Liquid, Fragile, Perishable

In Liquid, Fragile, Perishable the townspeople of tiny Glenville, Vt., share both optimism and loss as Carolyn Kuebler's debut novel weaves an intricate interplay among a close-knit population and the natural world that shapes their fate.

Cautiously hopeful residents savor "the first real day of sun" in May, in individual passages of interior monologues. Written in crisp, concise thoughts, the novel unfolds with a distinctive step-by-step tone of inevitability. While characters have agency, they are also vulnerable to the choices of their neighbors and the undeniable effects of climate change. "The bees are losing their way" and the ski slope traffic suffers from lack of snow. Except for the Calpers, outsiders from New York who've built a new home on the ridge, relationships and family histories are well established. A fateful shift begins when lifelong friends and high school students Sophie, Amber, and Honey include Will Calper, the teenage son of the newcomers, in their social circle. Sophie "imagines that one day it will be different, grander somehow, but she has no idea how quickly everything can change and how little control she will have." Remote Glenville is not immune from substance abuse, poverty, and other social ills, and even the mostly troublesome LeBeau clan evokes some sympathy. Kuebler sets her novel over one year, and the changes of the seasons reflect the town's human dramas. As the novel closes in spring, the sun "shines on the surface of the river now, breaking into patterns of darkness and light." --Cheryl McKeon, Book House of Stuyvesant Plaza, Albany, N.Y.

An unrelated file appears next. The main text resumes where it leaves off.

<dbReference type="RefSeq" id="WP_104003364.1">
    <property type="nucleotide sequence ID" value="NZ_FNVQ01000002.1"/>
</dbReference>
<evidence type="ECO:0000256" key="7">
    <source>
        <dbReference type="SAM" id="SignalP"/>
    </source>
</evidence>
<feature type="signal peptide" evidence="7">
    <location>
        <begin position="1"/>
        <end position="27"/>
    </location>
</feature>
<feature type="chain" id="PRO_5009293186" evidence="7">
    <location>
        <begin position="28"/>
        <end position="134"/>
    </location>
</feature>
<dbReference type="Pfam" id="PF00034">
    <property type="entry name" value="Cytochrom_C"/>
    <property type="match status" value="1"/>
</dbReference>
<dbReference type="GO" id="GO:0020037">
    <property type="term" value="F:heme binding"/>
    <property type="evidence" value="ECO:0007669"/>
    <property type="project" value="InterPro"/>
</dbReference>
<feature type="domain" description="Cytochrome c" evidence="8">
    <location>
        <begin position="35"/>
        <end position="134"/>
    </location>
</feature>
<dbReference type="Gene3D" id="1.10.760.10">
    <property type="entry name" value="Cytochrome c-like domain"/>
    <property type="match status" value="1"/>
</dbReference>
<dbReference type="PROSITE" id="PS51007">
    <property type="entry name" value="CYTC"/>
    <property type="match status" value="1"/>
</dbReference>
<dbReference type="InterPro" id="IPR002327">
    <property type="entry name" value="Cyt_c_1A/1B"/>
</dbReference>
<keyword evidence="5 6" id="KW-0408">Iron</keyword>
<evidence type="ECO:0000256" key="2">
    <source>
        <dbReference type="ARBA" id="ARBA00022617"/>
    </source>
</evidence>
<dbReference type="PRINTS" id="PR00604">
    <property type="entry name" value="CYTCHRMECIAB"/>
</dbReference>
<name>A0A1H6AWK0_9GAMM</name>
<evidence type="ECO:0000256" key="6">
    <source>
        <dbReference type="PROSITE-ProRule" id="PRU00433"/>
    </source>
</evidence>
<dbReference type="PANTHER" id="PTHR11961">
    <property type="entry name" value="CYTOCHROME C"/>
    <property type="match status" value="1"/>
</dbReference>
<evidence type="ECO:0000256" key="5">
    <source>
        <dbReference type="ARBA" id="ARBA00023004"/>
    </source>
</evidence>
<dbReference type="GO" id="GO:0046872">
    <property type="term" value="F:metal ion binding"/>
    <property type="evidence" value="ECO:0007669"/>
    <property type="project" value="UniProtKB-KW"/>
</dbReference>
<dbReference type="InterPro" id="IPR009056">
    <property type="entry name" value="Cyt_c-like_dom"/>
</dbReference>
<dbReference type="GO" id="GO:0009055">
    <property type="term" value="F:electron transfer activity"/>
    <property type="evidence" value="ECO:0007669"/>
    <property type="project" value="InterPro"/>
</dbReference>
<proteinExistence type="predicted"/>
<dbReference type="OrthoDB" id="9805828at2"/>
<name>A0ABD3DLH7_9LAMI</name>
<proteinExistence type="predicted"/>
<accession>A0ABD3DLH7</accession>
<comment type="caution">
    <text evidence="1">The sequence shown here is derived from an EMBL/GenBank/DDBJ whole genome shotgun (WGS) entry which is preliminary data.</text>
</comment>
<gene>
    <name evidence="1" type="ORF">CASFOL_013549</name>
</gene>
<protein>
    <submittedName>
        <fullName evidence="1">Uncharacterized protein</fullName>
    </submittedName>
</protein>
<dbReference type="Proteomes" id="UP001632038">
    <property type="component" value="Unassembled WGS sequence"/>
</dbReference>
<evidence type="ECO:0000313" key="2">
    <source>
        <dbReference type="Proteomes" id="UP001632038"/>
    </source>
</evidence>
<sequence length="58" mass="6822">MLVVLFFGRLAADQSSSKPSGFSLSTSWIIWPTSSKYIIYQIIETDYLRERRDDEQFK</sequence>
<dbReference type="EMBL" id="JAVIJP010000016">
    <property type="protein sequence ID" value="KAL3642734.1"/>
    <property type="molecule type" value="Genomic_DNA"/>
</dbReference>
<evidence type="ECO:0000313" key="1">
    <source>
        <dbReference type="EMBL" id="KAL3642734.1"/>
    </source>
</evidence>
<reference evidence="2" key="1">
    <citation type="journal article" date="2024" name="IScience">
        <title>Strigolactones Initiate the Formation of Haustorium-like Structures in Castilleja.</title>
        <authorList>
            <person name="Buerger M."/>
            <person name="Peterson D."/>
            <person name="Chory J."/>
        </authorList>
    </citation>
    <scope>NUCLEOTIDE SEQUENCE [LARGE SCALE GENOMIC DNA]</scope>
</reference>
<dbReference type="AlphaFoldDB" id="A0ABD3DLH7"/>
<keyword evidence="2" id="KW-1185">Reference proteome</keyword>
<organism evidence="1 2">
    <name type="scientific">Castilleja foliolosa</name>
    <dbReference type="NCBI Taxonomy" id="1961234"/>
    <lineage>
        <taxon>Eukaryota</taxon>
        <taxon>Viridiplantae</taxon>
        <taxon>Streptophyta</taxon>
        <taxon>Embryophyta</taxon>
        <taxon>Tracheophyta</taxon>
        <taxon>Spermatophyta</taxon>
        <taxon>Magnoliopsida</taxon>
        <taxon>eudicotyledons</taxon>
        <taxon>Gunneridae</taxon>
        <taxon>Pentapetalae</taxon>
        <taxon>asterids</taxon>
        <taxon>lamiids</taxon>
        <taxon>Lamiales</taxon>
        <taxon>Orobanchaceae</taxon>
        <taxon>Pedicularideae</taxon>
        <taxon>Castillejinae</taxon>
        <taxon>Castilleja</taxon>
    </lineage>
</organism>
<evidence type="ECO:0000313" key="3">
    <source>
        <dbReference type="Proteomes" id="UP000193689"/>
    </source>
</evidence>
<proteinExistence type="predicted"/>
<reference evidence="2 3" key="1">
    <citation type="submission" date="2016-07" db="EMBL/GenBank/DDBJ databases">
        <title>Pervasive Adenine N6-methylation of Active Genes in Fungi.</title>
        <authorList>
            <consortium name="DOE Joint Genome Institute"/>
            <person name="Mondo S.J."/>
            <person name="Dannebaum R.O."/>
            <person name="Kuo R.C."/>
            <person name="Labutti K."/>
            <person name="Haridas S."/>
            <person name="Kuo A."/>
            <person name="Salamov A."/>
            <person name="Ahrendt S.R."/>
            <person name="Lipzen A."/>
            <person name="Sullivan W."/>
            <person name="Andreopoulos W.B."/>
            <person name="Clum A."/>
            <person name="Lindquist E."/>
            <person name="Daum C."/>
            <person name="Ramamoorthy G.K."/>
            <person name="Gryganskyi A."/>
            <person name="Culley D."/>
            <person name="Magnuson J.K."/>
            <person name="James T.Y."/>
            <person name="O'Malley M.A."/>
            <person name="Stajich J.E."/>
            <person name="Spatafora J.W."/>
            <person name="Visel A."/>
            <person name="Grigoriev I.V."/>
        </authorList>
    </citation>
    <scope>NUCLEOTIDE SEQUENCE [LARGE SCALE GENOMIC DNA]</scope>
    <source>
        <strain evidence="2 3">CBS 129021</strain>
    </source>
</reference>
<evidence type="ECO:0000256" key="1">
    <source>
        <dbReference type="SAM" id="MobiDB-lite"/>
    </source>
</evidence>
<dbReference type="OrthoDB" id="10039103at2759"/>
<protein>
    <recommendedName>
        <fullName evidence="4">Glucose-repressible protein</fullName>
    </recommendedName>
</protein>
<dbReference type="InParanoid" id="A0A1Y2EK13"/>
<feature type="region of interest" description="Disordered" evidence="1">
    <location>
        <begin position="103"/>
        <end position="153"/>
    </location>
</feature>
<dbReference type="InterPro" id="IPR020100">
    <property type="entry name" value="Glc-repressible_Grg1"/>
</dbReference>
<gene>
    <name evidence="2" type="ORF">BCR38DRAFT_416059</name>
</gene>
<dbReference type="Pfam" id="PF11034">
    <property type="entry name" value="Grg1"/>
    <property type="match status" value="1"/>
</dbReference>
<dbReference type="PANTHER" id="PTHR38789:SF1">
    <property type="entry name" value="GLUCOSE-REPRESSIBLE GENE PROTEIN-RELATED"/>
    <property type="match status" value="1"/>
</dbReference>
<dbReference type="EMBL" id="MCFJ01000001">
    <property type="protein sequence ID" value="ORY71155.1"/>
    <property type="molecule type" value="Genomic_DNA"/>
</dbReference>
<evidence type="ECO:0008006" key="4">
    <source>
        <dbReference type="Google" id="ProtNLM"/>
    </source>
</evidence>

Powered by: Xtenit